A Mediterranean Cruise and Four Days in Ireland
US Airways Business Class (Envoy) Philadelphia to Venice
Two Magical Days in Venice
Boscolo Venezia Hotel in Venice
Holland America Line’s Nieuw Amsterdam: Introduction, Itinerary, and the Pinnacle Suite
Holland America Line’s Nieuw Amsterdam: Katakolon and Athens
Holland America Line’s Nieuw Amsterdam: Istanbul, Mitilini, and Kusadasi
Holland America Line’s Nieuw Amsterdam: Santorini and Argostoli
Holland America Line’s Nieuw Amsterdam: Sailing into Venice
Holland America Line’s Nieuw Amsterdam: Cruise Review
Ryanair Economy Class Venice-Treviso to Dublin
Two Days in Dublin
The Aran Islands and Galway, Ireland
Driving the West Coast of County Clare, the Cliffs of Moher, and Bunratty Meadows B&B
Aer Lingus 757 Business Class Shannon to Boston
After a wonderful breakfast at the Bunratty Meadows Bed & Breakfast, we dropped our car off at the Budget Rental Car center at the Shannon Airport after topping off the tank at a nearby gas station. An Avis and Budget shuttle took us to the terminal, where we proceeded to Aer Lingus Business Class check-in. At this point, I revealed to my girlfriend that we were actually flying business class home. The entire trip, she was under the impression that we were flying economy back across the pond, since I kept that little detail to myself.
Check-in for business class actually seemed like it took a little longer than regular economy check-in, but we were in no hurry. After check-in, we proceeded through security and on to the pre-clearance inspection station for the United States Customs and Border Control. Shannon is one of the only airports in Europe (other than Dublin) to offer pre-clearance into the United States. Since one goes through US immigration and customs in Shannon, you don’t have to go through the long immigration queues upon arrival back in the States. Pre-clearance required us to undergo an additional security screening before getting in line for immigration and customs. After immigration, there were two Global Entry kiosks where my girlfriend and I went ahead and put in our details to avoid the lines. The only difference between Global Entry in Shannon and in the US is that in Shannon the customs agent asked me for my checked bag bar code, he scanned it, and then had me verify the picture of my bag on the computer. I knew that this type of security was used, but this was the first time I actually saw it in action.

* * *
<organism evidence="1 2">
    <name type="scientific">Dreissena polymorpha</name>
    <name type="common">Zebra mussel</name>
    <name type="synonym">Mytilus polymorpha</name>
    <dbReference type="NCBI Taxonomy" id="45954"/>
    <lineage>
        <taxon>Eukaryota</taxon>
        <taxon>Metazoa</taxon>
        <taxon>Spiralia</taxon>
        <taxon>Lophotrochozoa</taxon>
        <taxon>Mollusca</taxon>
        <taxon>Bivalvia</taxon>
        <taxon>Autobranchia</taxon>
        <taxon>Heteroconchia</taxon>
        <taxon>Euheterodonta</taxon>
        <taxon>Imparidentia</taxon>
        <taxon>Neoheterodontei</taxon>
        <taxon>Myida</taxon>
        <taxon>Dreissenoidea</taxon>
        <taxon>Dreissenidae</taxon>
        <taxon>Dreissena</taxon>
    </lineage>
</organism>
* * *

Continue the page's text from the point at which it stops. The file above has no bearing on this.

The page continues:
After zipping through Global Entry, we made our way to the Rineanna Suite — the business class lounge for Aer Lingus passengers at Shannon. The lounge was nothing special, and actually quite barren with no exterior views. It did; however, have canned Guinness — one of which I drank as a farewell to Ireland. After fifteen minutes in the lounge, our flight to Boston was called for boarding.
Aer Lingus (EI) 135
Shannon (SNN) – Boston (BOS)
Aircraft: Boeing 757-200
Sunday, May 18